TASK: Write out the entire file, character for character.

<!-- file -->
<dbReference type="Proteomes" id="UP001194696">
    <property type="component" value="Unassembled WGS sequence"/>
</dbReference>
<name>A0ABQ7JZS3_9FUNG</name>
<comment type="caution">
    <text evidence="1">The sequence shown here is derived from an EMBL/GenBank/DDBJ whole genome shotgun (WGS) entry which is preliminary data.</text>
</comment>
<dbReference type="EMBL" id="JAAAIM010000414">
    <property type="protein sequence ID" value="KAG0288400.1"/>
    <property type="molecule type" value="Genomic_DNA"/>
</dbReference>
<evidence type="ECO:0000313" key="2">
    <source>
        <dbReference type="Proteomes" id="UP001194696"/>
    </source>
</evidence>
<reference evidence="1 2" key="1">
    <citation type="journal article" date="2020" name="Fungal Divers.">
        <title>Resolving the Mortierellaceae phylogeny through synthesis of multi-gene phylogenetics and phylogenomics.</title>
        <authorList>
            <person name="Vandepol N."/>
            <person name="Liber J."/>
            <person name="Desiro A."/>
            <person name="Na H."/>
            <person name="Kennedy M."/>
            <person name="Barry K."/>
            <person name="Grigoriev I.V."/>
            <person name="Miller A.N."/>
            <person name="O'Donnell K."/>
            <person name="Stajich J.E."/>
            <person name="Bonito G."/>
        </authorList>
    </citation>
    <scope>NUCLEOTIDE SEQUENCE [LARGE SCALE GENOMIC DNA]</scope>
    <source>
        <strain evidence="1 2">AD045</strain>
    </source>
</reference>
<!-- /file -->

<dbReference type="Proteomes" id="UP001194696">
    <property type="component" value="Unassembled WGS sequence"/>
</dbReference>
<name>A0ABQ7JZS3_9FUNG</name>
<comment type="caution">
    <text evidence="1">The sequence shown here is derived from an EMBL/GenBank/DDBJ whole genome shotgun (WGS) entry which is preliminary data.</text>
</comment>
<dbReference type="EMBL" id="JAAAIM010000414">
    <property type="protein sequence ID" value="KAG0288400.1"/>
    <property type="molecule type" value="Genomic_DNA"/>
</dbReference>
<evidence type="ECO:0000313" key="2">
    <source>
        <dbReference type="Proteomes" id="UP001194696"/>
    </source>
</evidence>
<reference evidence="1 2" key="1">
    <citation type="journal article" date="2020" name="Fungal Divers.">
        <title>Resolving the Mortierellaceae phylogeny through synthesis of multi-gene phylogenetics and phylogenomics.</title>
        <authorList>
            <person name="Vandepol N."/>
            <person name="Liber J."/>
            <person name="Desiro A."/>
            <person name="Na H."/>
            <person name="Kennedy M."/>
            <person name="Barry K."/>
            <person name="Grigoriev I.V."/>
            <person name="Miller A.N."/>
            <person name="O'Donnell K."/>
            <person name="Stajich J.E."/>
            <person name="Bonito G."/>
        </authorList>
    </citation>
    <scope>NUCLEOTIDE SEQUENCE [LARGE SCALE GENOMIC DNA]</scope>
    <source>
        <strain evidence="1 2">AD045</strain>
    </source>
</reference>